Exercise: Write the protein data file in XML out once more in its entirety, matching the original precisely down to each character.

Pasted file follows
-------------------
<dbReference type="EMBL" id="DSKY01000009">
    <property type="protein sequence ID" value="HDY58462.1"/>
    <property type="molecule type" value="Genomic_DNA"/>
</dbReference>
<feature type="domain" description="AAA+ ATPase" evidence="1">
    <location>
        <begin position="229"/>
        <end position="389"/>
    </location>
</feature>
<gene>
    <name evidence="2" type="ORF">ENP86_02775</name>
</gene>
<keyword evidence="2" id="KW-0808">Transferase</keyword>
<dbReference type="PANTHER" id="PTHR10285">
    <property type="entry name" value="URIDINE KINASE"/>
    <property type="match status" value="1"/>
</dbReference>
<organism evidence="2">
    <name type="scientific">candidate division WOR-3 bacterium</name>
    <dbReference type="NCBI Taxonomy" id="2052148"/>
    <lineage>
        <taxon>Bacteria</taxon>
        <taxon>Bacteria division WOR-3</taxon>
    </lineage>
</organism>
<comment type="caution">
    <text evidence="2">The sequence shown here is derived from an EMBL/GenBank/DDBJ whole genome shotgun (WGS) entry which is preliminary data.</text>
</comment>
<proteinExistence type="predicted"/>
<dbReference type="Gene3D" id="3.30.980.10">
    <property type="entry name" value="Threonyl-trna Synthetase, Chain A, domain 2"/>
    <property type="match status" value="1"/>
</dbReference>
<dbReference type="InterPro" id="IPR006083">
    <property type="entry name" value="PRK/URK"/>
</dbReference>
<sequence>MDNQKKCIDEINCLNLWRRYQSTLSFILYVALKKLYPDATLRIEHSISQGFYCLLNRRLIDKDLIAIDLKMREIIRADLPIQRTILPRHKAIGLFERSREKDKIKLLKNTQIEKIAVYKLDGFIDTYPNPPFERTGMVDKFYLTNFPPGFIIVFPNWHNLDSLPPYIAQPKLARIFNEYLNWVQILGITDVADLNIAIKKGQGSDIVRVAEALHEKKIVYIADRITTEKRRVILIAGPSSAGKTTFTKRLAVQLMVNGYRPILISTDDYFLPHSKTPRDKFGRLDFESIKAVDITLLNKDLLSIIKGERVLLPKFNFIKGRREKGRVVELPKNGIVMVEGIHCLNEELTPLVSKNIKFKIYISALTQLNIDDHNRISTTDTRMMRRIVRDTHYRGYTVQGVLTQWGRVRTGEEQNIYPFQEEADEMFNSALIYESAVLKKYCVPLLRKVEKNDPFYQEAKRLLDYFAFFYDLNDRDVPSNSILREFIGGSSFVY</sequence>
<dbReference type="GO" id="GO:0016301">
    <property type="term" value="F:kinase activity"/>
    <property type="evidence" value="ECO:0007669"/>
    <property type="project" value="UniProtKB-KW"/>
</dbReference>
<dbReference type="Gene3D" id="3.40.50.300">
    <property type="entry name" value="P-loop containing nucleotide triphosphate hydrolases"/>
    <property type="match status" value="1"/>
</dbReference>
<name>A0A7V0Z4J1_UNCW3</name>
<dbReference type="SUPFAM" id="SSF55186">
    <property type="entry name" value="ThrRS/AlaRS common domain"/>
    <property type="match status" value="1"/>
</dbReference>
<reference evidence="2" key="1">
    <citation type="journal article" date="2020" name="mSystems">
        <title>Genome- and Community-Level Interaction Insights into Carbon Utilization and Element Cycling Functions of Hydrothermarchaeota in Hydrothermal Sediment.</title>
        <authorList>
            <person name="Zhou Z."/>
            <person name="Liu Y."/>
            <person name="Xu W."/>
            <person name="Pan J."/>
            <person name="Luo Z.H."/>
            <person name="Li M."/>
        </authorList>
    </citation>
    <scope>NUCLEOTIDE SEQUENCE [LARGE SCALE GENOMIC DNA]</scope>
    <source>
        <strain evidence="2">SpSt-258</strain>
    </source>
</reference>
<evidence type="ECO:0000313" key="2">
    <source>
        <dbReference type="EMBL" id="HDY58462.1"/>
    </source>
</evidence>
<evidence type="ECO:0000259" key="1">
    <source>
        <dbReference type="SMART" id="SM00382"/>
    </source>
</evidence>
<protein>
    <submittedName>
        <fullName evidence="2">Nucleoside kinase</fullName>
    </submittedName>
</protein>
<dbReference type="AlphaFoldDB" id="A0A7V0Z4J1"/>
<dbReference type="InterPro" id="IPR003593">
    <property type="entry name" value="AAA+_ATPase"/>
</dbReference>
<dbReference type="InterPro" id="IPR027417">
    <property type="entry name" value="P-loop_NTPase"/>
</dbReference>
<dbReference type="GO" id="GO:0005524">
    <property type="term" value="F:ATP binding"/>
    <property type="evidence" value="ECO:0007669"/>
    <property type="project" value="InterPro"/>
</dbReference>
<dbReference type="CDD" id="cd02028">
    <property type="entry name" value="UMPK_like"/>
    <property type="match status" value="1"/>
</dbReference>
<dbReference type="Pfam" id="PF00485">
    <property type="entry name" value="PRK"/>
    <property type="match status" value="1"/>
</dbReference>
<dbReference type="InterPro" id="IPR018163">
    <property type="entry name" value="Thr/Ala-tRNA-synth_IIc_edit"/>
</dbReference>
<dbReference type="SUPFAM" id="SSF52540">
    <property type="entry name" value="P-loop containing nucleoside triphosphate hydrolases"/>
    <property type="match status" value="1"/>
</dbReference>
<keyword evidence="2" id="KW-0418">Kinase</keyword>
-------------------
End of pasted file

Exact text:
<dbReference type="EMBL" id="DSKY01000009">
    <property type="protein sequence ID" value="HDY58462.1"/>
    <property type="molecule type" value="Genomic_DNA"/>
</dbReference>
<feature type="domain" description="AAA+ ATPase" evidence="1">
    <location>
        <begin position="229"/>
        <end position="389"/>
    </location>
</feature>
<gene>
    <name evidence="2" type="ORF">ENP86_02775</name>
</gene>
<keyword evidence="2" id="KW-0808">Transferase</keyword>
<dbReference type="PANTHER" id="PTHR10285">
    <property type="entry name" value="URIDINE KINASE"/>
    <property type="match status" value="1"/>
</dbReference>
<organism evidence="2">
    <name type="scientific">candidate division WOR-3 bacterium</name>
    <dbReference type="NCBI Taxonomy" id="2052148"/>
    <lineage>
        <taxon>Bacteria</taxon>
        <taxon>Bacteria division WOR-3</taxon>
    </lineage>
</organism>
<comment type="caution">
    <text evidence="2">The sequence shown here is derived from an EMBL/GenBank/DDBJ whole genome shotgun (WGS) entry which is preliminary data.</text>
</comment>
<proteinExistence type="predicted"/>
<dbReference type="Gene3D" id="3.30.980.10">
    <property type="entry name" value="Threonyl-trna Synthetase, Chain A, domain 2"/>
    <property type="match status" value="1"/>
</dbReference>
<dbReference type="InterPro" id="IPR006083">
    <property type="entry name" value="PRK/URK"/>
</dbReference>
<sequence>MDNQKKCIDEINCLNLWRRYQSTLSFILYVALKKLYPDATLRIEHSISQGFYCLLNRRLIDKDLIAIDLKMREIIRADLPIQRTILPRHKAIGLFERSREKDKIKLLKNTQIEKIAVYKLDGFIDTYPNPPFERTGMVDKFYLTNFPPGFIIVFPNWHNLDSLPPYIAQPKLARIFNEYLNWVQILGITDVADLNIAIKKGQGSDIVRVAEALHEKKIVYIADRITTEKRRVILIAGPSSAGKTTFTKRLAVQLMVNGYRPILISTDDYFLPHSKTPRDKFGRLDFESIKAVDITLLNKDLLSIIKGERVLLPKFNFIKGRREKGRVVELPKNGIVMVEGIHCLNEELTPLVSKNIKFKIYISALTQLNIDDHNRISTTDTRMMRRIVRDTHYRGYTVQGVLTQWGRVRTGEEQNIYPFQEEADEMFNSALIYESAVLKKYCVPLLRKVEKNDPFYQEAKRLLDYFAFFYDLNDRDVPSNSILREFIGGSSFVY</sequence>
<dbReference type="GO" id="GO:0016301">
    <property type="term" value="F:kinase activity"/>
    <property type="evidence" value="ECO:0007669"/>
    <property type="project" value="UniProtKB-KW"/>
</dbReference>
<dbReference type="Gene3D" id="3.40.50.300">
    <property type="entry name" value="P-loop containing nucleotide triphosphate hydrolases"/>
    <property type="match status" value="1"/>
</dbReference>
<name>A0A7V0Z4J1_UNCW3</name>
<dbReference type="SUPFAM" id="SSF55186">
    <property type="entry name" value="ThrRS/AlaRS common domain"/>
    <property type="match status" value="1"/>
</dbReference>
<reference evidence="2" key="1">
    <citation type="journal article" date="2020" name="mSystems">
        <title>Genome- and Community-Level Interaction Insights into Carbon Utilization and Element Cycling Functions of Hydrothermarchaeota in Hydrothermal Sediment.</title>
        <authorList>
            <person name="Zhou Z."/>
            <person name="Liu Y."/>
            <person name="Xu W."/>
            <person name="Pan J."/>
            <person name="Luo Z.H."/>
            <person name="Li M."/>
        </authorList>
    </citation>
    <scope>NUCLEOTIDE SEQUENCE [LARGE SCALE GENOMIC DNA]</scope>
    <source>
        <strain evidence="2">SpSt-258</strain>
    </source>
</reference>
<evidence type="ECO:0000313" key="2">
    <source>
        <dbReference type="EMBL" id="HDY58462.1"/>
    </source>
</evidence>
<evidence type="ECO:0000259" key="1">
    <source>
        <dbReference type="SMART" id="SM00382"/>
    </source>
</evidence>
<protein>
    <submittedName>
        <fullName evidence="2">Nucleoside kinase</fullName>
    </submittedName>
</protein>
<dbReference type="AlphaFoldDB" id="A0A7V0Z4J1"/>
<dbReference type="InterPro" id="IPR003593">
    <property type="entry name" value="AAA+_ATPase"/>
</dbReference>
<dbReference type="InterPro" id="IPR027417">
    <property type="entry name" value="P-loop_NTPase"/>
</dbReference>
<dbReference type="GO" id="GO:0005524">
    <property type="term" value="F:ATP binding"/>
    <property type="evidence" value="ECO:0007669"/>
    <property type="project" value="InterPro"/>
</dbReference>
<dbReference type="CDD" id="cd02028">
    <property type="entry name" value="UMPK_like"/>
    <property type="match status" value="1"/>
</dbReference>
<dbReference type="Pfam" id="PF00485">
    <property type="entry name" value="PRK"/>
    <property type="match status" value="1"/>
</dbReference>
<dbReference type="InterPro" id="IPR018163">
    <property type="entry name" value="Thr/Ala-tRNA-synth_IIc_edit"/>
</dbReference>
<dbReference type="SUPFAM" id="SSF52540">
    <property type="entry name" value="P-loop containing nucleoside triphosphate hydrolases"/>
    <property type="match status" value="1"/>
</dbReference>
<keyword evidence="2" id="KW-0418">Kinase</keyword>